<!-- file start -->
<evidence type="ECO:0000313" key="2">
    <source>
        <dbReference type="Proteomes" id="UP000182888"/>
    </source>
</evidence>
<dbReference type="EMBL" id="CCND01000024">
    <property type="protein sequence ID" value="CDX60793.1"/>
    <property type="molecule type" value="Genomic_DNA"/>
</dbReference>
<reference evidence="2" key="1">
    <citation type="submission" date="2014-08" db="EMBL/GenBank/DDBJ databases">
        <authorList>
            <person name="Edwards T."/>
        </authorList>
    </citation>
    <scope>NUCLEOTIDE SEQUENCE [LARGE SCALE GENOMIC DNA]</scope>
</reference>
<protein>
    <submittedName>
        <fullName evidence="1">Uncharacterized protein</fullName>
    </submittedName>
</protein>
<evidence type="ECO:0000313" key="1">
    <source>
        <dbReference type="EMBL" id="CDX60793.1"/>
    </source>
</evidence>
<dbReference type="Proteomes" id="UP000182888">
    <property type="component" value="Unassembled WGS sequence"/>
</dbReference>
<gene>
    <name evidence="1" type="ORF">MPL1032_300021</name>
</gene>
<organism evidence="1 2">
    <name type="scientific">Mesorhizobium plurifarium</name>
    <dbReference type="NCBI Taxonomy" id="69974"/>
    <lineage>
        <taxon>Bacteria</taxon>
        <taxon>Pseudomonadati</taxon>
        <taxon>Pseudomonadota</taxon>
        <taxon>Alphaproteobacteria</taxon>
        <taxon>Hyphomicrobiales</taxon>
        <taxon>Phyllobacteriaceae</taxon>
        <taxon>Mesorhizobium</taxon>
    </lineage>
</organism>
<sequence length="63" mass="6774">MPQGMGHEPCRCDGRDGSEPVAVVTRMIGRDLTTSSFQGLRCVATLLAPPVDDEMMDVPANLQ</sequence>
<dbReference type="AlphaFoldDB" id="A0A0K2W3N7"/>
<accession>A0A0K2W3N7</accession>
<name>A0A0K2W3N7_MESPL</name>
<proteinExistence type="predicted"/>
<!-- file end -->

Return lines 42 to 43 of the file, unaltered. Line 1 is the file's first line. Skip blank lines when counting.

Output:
        <taxon>Hyphomicrobiales</taxon>
        <taxon>Phyllobacteriaceae</taxon>